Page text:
Getty Images1. Eh, turtles. I hope you'll forgive me when I admit that I don't find turtles among nature's most adorable creatures. They're scaly, they're slow, their mouths are creepy and they live longer than humans, which is honestly the one felony I can't forgive an animal for. Their entire lives are spent just swimming, eating, excreting and mating ... and they live almost twice as long as we do? Stop hogging all the good stuff, turtles. And don't get me started on your mutant, ninja sect.
2. "Turtle: The Incredible Journey" is a documentary about the quest turtles born on the coast of Florida spend their lives undertaking, crawling from the beach, swimming across the Atlantic to the Caribbean, then swimming back, giving birth, and repeating the process. This is far more harrowing than escaping the state of Florida should ever be, with the turtles facing predators, gulf streams, arctic storms and, apparently, a camerperson following their every move. The film describes the journey as taking about 20 years, round trip, but don't worry: The movie barely clocks in at 75 minutes. Of course, for turtles, 20 years might seem like 75 minutes. Stupid immortal turtles.
3. The primary conceit of "Turtle" is that we follow one turtle, in particularly, through her journey to the Caribbean and back. Now, assuming that the filmmakers didn't just luck out and find the one turtle out of 10,000 (an actual percentage given in the film) that survive the whole trip, we spend the movie watching a lot of stand-in turtles. It must have been sad to spend two years making a whole movie about turtles in which a large part of your job was watching turtles die. The movie plays fast and loose a lot like that, ramping up drama at the expense of perspective and objective reality. We see our turtle swimming in one direction, and then the film cuts to a shark moving the same direction, and we're meant to believe there's a chase occuring. But there isn't. We just have big (quite loud, come to remember it) musical cues that Something Scary Is Happening. But I'm not sure something scary was actually happening, at least in the scenes that they shot.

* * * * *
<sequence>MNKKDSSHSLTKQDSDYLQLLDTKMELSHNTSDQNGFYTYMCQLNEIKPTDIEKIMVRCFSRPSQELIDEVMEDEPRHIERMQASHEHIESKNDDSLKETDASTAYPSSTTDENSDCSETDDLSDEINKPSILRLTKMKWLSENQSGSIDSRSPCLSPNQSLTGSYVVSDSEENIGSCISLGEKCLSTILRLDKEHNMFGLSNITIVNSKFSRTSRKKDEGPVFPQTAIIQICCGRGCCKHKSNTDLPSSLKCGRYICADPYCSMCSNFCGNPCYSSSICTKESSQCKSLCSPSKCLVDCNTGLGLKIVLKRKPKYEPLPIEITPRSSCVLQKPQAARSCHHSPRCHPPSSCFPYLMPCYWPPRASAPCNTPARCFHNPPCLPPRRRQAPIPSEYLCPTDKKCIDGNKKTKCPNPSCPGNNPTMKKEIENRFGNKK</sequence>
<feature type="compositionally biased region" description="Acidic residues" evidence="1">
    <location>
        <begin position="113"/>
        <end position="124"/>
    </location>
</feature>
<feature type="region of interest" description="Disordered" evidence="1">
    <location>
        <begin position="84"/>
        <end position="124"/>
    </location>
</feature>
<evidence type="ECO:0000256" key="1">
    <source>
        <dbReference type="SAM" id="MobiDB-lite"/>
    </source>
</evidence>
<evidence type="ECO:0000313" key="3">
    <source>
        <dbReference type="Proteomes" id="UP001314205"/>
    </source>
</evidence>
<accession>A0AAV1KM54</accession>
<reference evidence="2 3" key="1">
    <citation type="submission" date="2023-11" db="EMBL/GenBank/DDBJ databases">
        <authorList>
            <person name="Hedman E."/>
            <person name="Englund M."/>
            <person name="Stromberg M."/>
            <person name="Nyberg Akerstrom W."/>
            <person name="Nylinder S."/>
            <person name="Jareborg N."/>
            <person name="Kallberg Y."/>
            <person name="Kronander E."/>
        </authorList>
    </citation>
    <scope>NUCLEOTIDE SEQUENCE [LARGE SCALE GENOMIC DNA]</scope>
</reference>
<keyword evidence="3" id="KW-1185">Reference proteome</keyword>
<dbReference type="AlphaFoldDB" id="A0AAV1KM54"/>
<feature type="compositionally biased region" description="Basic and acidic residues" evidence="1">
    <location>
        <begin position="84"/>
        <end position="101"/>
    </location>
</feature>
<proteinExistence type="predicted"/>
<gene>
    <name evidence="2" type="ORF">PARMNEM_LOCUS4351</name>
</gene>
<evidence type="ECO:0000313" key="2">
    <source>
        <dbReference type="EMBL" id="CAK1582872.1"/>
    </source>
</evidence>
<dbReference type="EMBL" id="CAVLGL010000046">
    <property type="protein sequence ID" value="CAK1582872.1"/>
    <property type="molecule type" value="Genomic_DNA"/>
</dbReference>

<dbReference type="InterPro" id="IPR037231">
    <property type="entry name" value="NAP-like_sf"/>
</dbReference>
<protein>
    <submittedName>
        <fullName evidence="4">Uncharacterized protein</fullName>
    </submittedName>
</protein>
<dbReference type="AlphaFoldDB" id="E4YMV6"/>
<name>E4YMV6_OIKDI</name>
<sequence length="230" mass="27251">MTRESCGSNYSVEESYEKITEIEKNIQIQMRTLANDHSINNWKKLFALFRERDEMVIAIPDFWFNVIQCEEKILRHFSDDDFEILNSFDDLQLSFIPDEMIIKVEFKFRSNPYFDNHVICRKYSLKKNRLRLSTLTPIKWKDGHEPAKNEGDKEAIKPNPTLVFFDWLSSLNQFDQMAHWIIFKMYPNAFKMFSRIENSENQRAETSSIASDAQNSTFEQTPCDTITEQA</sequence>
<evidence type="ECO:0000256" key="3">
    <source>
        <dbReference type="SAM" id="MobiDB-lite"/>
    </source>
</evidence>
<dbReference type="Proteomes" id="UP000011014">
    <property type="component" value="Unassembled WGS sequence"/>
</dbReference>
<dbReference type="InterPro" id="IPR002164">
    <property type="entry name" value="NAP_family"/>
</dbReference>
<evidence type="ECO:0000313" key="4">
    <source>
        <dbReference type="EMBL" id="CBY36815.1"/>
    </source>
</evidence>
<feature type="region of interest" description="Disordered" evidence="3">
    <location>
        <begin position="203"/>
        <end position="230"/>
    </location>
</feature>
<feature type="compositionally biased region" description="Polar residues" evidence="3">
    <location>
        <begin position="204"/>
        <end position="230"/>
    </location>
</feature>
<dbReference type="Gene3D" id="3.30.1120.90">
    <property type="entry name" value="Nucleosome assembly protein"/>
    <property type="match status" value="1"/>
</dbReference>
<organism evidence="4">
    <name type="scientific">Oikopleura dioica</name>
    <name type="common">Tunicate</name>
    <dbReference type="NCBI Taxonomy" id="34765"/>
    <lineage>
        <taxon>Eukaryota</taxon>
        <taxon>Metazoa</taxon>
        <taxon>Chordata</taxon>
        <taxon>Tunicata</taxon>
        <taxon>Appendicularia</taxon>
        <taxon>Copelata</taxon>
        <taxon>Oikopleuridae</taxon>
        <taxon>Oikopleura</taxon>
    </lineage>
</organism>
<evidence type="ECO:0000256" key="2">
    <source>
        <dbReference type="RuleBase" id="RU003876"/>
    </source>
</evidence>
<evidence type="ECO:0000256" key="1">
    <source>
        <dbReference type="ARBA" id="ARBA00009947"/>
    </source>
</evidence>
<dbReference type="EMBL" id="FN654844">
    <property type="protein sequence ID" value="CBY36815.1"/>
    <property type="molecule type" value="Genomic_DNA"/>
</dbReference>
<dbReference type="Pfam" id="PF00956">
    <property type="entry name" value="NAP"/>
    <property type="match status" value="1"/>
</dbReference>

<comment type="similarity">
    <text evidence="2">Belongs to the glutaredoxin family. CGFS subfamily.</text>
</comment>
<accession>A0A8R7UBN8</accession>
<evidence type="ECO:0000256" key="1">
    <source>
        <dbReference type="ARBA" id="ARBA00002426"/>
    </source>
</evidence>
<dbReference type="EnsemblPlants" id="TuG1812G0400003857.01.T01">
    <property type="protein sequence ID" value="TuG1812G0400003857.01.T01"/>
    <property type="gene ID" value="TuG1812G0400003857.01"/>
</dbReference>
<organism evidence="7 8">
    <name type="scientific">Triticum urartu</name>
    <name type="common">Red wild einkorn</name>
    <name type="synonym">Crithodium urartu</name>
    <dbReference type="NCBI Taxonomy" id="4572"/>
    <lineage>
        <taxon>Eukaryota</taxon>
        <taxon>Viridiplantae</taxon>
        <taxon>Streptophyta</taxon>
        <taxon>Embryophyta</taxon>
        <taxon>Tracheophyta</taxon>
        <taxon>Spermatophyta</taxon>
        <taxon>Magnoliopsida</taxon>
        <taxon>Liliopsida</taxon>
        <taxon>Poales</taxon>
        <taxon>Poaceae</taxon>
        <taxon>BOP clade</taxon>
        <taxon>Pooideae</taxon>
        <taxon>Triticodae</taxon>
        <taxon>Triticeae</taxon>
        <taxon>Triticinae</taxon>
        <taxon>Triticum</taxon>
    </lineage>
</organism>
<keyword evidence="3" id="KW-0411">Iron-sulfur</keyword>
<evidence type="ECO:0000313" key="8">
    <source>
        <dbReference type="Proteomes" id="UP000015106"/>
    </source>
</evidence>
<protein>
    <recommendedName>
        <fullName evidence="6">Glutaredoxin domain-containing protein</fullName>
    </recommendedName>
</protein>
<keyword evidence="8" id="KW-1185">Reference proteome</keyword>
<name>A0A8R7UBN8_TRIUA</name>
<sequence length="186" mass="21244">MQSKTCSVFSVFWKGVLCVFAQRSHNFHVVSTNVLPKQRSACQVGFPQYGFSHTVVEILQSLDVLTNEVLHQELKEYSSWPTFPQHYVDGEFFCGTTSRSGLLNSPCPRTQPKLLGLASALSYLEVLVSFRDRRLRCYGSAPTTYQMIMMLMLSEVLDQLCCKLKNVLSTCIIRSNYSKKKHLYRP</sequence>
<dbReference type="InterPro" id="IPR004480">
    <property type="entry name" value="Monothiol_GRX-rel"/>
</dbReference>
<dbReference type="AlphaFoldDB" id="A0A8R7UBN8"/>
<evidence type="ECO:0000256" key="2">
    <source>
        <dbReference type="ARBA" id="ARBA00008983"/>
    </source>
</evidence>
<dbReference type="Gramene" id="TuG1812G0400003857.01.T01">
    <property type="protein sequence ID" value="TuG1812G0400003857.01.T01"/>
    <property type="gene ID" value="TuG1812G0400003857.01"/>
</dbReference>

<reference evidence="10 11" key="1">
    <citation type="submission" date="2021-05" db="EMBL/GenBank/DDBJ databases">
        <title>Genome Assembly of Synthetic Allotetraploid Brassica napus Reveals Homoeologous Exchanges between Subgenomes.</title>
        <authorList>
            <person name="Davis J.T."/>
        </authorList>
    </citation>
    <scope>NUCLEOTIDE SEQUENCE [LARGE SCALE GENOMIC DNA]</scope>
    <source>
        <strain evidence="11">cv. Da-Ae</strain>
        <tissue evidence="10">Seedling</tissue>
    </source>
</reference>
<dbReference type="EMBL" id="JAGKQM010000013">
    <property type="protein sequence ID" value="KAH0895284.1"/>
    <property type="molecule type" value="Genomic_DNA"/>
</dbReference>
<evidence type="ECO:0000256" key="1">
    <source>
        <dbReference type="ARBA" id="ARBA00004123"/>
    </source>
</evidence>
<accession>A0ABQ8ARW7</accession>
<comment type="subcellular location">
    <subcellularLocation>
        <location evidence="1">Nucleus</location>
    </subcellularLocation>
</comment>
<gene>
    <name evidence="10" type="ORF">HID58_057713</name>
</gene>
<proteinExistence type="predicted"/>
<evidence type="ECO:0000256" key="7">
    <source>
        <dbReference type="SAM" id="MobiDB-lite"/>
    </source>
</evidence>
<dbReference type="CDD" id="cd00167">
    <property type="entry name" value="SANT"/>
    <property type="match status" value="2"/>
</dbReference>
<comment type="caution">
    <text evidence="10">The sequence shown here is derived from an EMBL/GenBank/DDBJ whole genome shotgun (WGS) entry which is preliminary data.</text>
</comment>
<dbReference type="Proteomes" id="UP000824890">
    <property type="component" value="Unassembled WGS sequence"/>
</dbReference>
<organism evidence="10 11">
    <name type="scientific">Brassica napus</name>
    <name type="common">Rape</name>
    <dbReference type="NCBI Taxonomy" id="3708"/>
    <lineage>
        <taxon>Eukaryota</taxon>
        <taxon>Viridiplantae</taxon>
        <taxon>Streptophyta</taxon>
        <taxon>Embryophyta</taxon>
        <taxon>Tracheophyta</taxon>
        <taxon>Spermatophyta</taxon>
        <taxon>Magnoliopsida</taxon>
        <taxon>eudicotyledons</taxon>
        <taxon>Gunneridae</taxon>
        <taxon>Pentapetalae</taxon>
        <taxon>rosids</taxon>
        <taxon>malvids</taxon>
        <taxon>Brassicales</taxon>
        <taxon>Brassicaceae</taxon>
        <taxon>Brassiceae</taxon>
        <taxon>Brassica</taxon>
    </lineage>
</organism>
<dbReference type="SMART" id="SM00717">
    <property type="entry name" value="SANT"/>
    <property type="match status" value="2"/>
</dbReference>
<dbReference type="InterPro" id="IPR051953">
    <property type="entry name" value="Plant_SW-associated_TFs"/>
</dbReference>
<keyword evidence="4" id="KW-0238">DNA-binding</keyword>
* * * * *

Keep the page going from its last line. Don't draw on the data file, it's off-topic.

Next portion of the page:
4. This is all underscored by some truly grating, cloying narration by Miranda Richardson, who, to be fair, keeps having to wrestle with some gnarled lines like "the shark has become that most rare of beings: A friend." The film almost seems like a long demo reel for director Nick Stringer, who, not surprisingly, has worked almost exclusively with wildlife documentaries. He does a professional job of amping up the theatrics, turning up the volume and tension like he's filming a Michael Mann action scene. He uses a lot of narrative shortcuts to cheat, giving us a linear story when there wasn't necessarily one there, but I suppose for that we should be grateful: Otherwise, this documentary would be 20 years long, and feature a shocking number of dead turtles.
5. This is not a cold-cruelty-of-nature Werner Herzog documentary. This is a happy, inspirational story about turtles begetting other turtles and the circle of life and all that. And as a lazy Sunday afternoon, it's-raining-I'm-not-going-anywhere Discovery Channel doc, it would easily serve that purpose. But the bar is higher for movies, where we start questioning some of the inconsistencies and the noises are so loud and Miranda Richardson won't stop talking about the "invisible highways of the sea." This is standard-issue TV doc stuff geeked up to feature length and spectacle. Like, 9,999 of the 10,000 turtles who make this incredible journey every year, it doesn't quite survive the trip. Needs more mutants and ninjas, I think.